Finally, and most importantly, Carlson considered the possible risks of the revenue management solution to its technology investment. The company could have chosen an established solution that is relatively easy to implement; however, current market conditions show how a shift in guest behavior can render traditional revenue management approaches ineffective. A significant drop in year-over-year demand restricts the yield-management opportunities to even fewer stay nights, yet if Carlson had invested in a standard revenue management approach it would still be in a situation where the company would have to maintain and support a solution that adds little value to its hoteliers.
Conversely, imagine what would happen if Carlson had an excellent revenue management process but decided that the property management system needed to be changed. If the systems were highly interdependent, this demanding transition would be made more difficult because a major process change to another mission-critical function would be required. The company wanted to keep these processes as independent as possible and worked to deliver a modular enterprise solution rather than provide a one-size-fits-all revenue management technology to its properties.
Taking a Centralized Approach
Good revenue optimization is about producing useful insights – not following processes – and when chains relegate revenue management to property system processes they miss important opportunities. When Carlson embarked on its revenue optimization technology program, the goal was to provide technology-enabled services that would allow its hotels to be as successful as possible. The company found that by using powerful, flexible and centralized applications, it can wrap a more effective support and service layer around revenue management.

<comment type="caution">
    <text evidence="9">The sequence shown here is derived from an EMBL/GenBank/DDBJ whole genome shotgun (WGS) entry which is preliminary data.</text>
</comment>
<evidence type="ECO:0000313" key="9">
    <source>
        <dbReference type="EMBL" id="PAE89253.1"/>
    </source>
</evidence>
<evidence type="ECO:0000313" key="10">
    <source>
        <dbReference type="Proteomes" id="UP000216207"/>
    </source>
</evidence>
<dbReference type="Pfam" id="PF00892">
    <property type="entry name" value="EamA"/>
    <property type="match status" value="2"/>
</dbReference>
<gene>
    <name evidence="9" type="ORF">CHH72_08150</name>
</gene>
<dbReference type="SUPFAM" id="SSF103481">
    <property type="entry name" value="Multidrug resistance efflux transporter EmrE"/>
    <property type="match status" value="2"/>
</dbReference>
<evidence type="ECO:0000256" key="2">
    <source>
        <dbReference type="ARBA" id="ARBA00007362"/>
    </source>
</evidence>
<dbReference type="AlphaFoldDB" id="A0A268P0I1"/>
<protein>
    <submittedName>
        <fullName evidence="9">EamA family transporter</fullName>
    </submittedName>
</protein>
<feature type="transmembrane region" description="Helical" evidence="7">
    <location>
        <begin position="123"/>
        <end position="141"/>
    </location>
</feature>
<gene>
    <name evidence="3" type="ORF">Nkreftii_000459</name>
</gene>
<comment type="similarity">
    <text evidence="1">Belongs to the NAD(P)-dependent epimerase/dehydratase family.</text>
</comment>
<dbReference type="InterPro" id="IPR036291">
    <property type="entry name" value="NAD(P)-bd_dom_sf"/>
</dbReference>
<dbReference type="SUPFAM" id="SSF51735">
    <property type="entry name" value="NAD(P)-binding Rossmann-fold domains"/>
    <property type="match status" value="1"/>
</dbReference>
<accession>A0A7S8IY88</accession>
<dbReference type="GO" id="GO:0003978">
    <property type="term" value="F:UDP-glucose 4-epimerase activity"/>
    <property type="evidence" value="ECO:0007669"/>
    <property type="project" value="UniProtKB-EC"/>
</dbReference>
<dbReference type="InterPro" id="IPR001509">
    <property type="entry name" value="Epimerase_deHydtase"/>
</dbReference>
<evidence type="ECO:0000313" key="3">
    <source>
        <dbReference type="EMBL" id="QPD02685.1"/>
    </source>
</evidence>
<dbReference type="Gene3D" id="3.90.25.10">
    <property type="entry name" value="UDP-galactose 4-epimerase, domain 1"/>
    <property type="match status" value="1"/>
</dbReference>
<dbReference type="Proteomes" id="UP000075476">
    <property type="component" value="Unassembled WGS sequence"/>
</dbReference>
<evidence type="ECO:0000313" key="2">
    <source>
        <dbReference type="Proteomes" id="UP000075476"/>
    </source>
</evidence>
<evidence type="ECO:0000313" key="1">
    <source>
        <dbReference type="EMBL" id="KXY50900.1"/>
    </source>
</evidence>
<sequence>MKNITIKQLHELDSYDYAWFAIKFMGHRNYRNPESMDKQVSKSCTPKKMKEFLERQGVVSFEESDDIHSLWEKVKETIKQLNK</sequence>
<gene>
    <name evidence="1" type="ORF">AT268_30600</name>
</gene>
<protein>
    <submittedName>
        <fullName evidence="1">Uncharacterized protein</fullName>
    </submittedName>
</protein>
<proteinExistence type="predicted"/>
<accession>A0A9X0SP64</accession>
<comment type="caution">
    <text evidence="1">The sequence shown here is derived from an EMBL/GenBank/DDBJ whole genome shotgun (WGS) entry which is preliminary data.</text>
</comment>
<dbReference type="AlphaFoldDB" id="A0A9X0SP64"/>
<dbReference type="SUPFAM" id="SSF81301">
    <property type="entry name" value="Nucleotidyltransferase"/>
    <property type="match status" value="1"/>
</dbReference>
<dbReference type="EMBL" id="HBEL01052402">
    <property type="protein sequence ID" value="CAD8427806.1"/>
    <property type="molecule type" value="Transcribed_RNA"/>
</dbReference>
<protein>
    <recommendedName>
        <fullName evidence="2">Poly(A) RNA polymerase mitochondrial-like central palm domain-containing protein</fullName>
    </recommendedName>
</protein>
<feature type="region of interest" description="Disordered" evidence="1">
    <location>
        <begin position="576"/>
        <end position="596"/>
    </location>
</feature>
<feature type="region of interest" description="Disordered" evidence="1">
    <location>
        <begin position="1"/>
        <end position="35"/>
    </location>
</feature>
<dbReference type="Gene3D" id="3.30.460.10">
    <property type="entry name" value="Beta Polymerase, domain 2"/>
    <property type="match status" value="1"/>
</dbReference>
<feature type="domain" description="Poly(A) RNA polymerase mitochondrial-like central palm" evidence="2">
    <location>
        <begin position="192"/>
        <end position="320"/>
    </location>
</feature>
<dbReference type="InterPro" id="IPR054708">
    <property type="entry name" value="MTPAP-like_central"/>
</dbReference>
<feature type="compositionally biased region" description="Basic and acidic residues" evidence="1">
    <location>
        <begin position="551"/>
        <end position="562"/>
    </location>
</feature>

For example, the current generation of hotel revenue management solutions places the task of managing the demand forecast in the hands of the individual hotelier. But why burden 1,000 separate hoteliers with the need to manage a demand forecasting tool when a hotel company can employ a team of experts to centrally manage forecasts for all hotels using enterprise forecasting technology? Not only is the centralized approach far more cost effective, it also creates opportunities when critical demand data is made available to the other centralized functions – like sales and marketing, for example.